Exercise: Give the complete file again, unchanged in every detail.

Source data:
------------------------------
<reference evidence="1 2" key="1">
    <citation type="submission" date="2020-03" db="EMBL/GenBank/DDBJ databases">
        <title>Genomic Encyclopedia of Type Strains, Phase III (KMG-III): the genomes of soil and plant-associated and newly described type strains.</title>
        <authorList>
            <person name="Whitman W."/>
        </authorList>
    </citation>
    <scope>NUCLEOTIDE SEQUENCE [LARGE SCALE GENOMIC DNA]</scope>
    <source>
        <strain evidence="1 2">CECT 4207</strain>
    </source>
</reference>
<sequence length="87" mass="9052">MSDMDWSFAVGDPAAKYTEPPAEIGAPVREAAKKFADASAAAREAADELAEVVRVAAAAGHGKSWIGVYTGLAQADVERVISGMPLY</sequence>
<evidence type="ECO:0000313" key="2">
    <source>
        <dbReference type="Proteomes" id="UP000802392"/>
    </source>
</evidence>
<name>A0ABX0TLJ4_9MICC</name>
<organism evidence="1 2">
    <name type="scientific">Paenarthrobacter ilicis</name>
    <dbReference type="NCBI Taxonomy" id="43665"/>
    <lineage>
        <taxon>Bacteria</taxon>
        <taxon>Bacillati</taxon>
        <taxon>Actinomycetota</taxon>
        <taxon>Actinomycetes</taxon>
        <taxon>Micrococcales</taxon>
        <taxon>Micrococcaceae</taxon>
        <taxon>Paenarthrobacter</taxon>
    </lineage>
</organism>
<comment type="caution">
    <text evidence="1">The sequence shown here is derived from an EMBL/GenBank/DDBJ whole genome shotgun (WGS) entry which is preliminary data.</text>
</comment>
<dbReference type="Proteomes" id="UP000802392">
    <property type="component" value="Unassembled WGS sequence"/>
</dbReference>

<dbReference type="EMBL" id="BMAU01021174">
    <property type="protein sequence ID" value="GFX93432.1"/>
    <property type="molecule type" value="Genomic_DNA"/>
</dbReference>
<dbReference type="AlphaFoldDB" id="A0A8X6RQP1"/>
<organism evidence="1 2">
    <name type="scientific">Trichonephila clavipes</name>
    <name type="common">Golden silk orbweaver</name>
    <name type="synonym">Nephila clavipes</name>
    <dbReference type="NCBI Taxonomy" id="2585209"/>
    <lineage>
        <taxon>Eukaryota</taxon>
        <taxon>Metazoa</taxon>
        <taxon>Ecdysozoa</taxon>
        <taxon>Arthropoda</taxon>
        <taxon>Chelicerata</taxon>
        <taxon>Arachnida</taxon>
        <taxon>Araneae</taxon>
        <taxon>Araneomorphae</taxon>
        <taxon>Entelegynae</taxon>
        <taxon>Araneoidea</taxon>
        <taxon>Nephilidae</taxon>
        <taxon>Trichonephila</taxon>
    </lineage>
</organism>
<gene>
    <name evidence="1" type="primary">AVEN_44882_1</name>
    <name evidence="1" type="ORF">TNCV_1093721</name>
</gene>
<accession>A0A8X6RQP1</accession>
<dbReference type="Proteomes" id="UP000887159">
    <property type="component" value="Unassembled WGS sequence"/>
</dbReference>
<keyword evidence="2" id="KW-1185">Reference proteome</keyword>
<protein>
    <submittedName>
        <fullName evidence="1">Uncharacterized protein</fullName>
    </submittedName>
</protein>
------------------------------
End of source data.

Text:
<reference evidence="1 2" key="1">
    <citation type="submission" date="2020-03" db="EMBL/GenBank/DDBJ databases">
        <title>Genomic Encyclopedia of Type Strains, Phase III (KMG-III): the genomes of soil and plant-associated and newly described type strains.</title>
        <authorList>
            <person name="Whitman W."/>
        </authorList>
    </citation>
    <scope>NUCLEOTIDE SEQUENCE [LARGE SCALE GENOMIC DNA]</scope>
    <source>
        <strain evidence="1 2">CECT 4207</strain>
    </source>
</reference>
<sequence length="87" mass="9052">MSDMDWSFAVGDPAAKYTEPPAEIGAPVREAAKKFADASAAAREAADELAEVVRVAAAAGHGKSWIGVYTGLAQADVERVISGMPLY</sequence>
<evidence type="ECO:0000313" key="2">
    <source>
        <dbReference type="Proteomes" id="UP000802392"/>
    </source>
</evidence>
<name>A0ABX0TLJ4_9MICC</name>
<organism evidence="1 2">
    <name type="scientific">Paenarthrobacter ilicis</name>
    <dbReference type="NCBI Taxonomy" id="43665"/>
    <lineage>
        <taxon>Bacteria</taxon>
        <taxon>Bacillati</taxon>
        <taxon>Actinomycetota</taxon>
        <taxon>Actinomycetes</taxon>
        <taxon>Micrococcales</taxon>
        <taxon>Micrococcaceae</taxon>
        <taxon>Paenarthrobacter</taxon>
    </lineage>
</organism>
<comment type="caution">
    <text evidence="1">The sequence shown here is derived from an EMBL/GenBank/DDBJ whole genome shotgun (WGS) entry which is preliminary data.</text>
</comment>
<dbReference type="Proteomes" id="UP000802392">
    <property type="component" value="Unassembled WGS sequence"/>
</dbReference>

<dbReference type="EMBL" id="BMAU01021174">
    <property type="protein sequence ID" value="GFX93432.1"/>
    <property type="molecule type" value="Genomic_DNA"/>
</dbReference>
<dbReference type="AlphaFoldDB" id="A0A8X6RQP1"/>
<organism evidence="1 2">
    <name type="scientific">Trichonephila clavipes</name>
    <name type="common">Golden silk orbweaver</name>
    <name type="synonym">Nephila clavipes</name>
    <dbReference type="NCBI Taxonomy" id="2585209"/>
    <lineage>
        <taxon>Eukaryota</taxon>
        <taxon>Metazoa</taxon>
        <taxon>Ecdysozoa</taxon>
        <taxon>Arthropoda</taxon>
        <taxon>Chelicerata</taxon>
        <taxon>Arachnida</taxon>
        <taxon>Araneae</taxon>
        <taxon>Araneomorphae</taxon>
        <taxon>Entelegynae</taxon>
        <taxon>Araneoidea</taxon>
        <taxon>Nephilidae</taxon>
        <taxon>Trichonephila</taxon>
    </lineage>
</organism>
<gene>
    <name evidence="1" type="primary">AVEN_44882_1</name>
    <name evidence="1" type="ORF">TNCV_1093721</name>
</gene>
<accession>A0A8X6RQP1</accession>
<dbReference type="Proteomes" id="UP000887159">
    <property type="component" value="Unassembled WGS sequence"/>
</dbReference>
<keyword evidence="2" id="KW-1185">Reference proteome</keyword>
<protein>
    <submittedName>
        <fullName evidence="1">Uncharacterized protein</fullName>
    </submittedName>
</protein>